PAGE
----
India, one of the largest economies in the world, shockingly has a reported minimum wage of 16.82 rupees/hour (0.28 USD), according to Wikipedia. Thus, it may not be equally mind boggling to acknowledge the statistic stating it being the second most employable country in the world right after US (which is also incidentally also the highest job provider), as described by Elance’s global online employment survey.
[Image source: Elance]
So the question arises: Are freelancing online companies writing our cheques?
There has been a movement from industrial to digital economy. The lacunae in the big firms for skilled employees and the need for the talented workers to work within their own principle of the three ‘Ts’ (time duration, type of project and takka (money)), lead to the genesis of the idea of “online freelancing contract employment”.
Online companies like Freelancer, Elance, Guru, fivver, to name a few, charge a fee to act as a medium between these businesses and employees making the interaction easier while utilizing online work models.
So, how does it work?
These sites connect companies that require collaboration on specific projects and individuals who are skilled and ready to complete the tasks. The sites display employee evaluations in the form of employment trends for an individual, in order to get the best hire for a task. There are opportunities for the individuals to improve and acquire new skills to stay competitive in the evolving market place.
A recent article in The Times of India stated, that the initial payment from a lot of these online sites is Rs. 60/hr, which with time may increase to Rs 1800/hr, highlighting the reason for the shift of several IT professional to freelancing.
Further, there is a promotion of open labor market policy, therefore providing access to top-quality people in locations from Kansas to Kolkata.
Jobs listed online range from product designing and sales, to building applications for iPhones or Andriods, to writing articles or maintaining company blogs or transcript corrections. Currently, the thriving global skill sets in demands are observed in marketing, finance and IT.
[Image source: Elance]
According to a recent article in the Wall Street Journal, Fabio Rosati, CEO of Elance announced a 3% increase in hourly rates, which was an average of 24 USD in 2013 and an on-going merger with oDesk. In parallel, CEO of Freelancer, Matt Barrie wrapped up acquisition of online internet marketing platform Warrior Forum (one of many), capturing an additional 732,000 users in the process.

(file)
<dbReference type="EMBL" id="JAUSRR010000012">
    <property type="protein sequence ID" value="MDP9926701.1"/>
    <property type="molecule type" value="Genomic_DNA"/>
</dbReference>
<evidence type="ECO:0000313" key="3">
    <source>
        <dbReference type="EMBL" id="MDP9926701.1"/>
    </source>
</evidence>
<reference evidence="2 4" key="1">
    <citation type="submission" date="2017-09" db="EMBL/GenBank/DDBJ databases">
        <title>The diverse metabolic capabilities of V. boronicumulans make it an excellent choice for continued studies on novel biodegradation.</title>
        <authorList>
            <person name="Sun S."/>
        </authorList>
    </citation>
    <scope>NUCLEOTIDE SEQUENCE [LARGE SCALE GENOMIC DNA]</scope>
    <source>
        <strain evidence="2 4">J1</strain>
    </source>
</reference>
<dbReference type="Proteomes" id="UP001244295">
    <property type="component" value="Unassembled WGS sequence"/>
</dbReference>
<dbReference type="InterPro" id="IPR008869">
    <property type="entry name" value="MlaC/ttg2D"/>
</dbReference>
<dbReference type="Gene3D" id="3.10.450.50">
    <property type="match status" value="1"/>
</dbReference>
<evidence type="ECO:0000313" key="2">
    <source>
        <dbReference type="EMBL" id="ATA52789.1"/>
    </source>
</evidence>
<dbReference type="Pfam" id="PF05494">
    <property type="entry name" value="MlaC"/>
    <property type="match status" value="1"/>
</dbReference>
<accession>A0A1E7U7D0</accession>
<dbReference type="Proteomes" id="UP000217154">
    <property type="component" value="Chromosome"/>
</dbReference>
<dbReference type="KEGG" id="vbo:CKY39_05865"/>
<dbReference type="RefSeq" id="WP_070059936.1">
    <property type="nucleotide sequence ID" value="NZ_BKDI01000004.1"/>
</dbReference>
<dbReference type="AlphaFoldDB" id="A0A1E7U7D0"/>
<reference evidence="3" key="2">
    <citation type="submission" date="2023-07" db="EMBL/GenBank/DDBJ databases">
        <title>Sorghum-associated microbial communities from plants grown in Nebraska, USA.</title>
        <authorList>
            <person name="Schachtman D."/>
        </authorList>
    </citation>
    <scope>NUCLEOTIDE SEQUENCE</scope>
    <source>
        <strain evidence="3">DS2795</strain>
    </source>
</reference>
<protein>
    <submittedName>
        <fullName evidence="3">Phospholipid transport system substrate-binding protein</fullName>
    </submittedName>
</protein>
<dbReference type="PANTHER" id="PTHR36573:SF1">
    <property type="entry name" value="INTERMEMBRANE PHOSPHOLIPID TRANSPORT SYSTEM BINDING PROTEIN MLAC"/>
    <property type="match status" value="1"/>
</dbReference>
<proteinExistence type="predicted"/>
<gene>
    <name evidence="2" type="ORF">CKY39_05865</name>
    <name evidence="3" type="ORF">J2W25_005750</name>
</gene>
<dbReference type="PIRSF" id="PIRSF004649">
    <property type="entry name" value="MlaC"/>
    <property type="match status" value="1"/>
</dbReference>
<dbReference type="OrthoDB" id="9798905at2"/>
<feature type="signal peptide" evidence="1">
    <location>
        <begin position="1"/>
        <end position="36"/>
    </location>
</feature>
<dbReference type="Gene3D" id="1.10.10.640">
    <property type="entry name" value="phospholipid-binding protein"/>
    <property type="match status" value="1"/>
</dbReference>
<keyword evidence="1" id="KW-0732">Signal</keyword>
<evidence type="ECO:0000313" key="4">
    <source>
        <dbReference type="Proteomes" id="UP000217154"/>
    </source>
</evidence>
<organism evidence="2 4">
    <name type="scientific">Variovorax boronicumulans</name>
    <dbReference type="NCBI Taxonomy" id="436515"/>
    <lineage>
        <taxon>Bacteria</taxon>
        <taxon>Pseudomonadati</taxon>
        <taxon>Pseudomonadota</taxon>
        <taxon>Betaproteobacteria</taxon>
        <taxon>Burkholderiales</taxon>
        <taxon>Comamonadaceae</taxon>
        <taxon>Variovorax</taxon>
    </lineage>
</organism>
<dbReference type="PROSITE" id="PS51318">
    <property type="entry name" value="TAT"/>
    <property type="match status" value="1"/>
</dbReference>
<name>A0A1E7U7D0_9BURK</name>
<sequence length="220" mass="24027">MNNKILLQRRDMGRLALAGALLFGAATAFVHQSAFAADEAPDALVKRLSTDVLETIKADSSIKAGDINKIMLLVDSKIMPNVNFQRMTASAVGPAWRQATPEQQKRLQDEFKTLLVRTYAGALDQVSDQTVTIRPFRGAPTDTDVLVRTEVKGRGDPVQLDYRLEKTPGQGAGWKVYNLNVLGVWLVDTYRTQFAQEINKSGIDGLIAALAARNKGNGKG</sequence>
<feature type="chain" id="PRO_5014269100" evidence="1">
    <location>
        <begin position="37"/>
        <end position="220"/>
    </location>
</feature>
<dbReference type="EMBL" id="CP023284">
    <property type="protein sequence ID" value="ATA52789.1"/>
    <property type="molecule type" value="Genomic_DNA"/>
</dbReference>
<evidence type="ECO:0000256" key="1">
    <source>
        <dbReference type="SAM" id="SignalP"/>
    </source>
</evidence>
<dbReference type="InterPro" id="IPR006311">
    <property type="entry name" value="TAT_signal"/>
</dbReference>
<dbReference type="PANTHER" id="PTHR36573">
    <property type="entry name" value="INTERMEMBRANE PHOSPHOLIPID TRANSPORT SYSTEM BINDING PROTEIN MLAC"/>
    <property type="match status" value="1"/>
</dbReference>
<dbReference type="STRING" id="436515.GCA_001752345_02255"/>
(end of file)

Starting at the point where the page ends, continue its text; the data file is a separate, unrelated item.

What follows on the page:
These trends suggest exponential shift for employment generation. Industry analysts expect this sector to grow from $1.5 billion last year to $23 billion or more by 2020.
These numbers and the idea of liberation from conformist working environment may romanticize the concept of contract employment. However, we must not forget to factor in certain “hiccups”.
These include lack of job security, health and retirement plans. There is also a distorted ratio between the online staff employees and the number of projects available, leaving several individuals without work and the employed with complaints of low salaries.
From the point of view of the employer, there is dismay about the quality of the work done on projects. Further, the online scenario also highlights the deficiency in establishing a personal long-term relationship between the employer and the specialist.
As shown in the graph above, there exits an approximate inverse ratio between the skills in demand and the corresponding Y-o-Y earning growth. For example- Design & Multimedia is the category with highest percentage (23%) of jobs posted. However, in the same category, the yearly earnings growth is among the least (40%). Similarly, Finance has the highest (88%) y-o-Y growth, with only 2% of the jobs listed.
This clearly indicates the various areas where employers as well as freelancers can take advantage off.
It is important to realize the requirement of the two-sided effort from the employer and the employee. The employee should value quality and be certain of the area of expertise. The company should value the worker and his/her time.
That being said, the concept of “sharing economy” is definitely intriguing but stands at a nascent stage. Perhaps, with a bit of “tweaking”, it may prove to be mutually beneficial to both the sides in the near future.
Feature image source: designrshub
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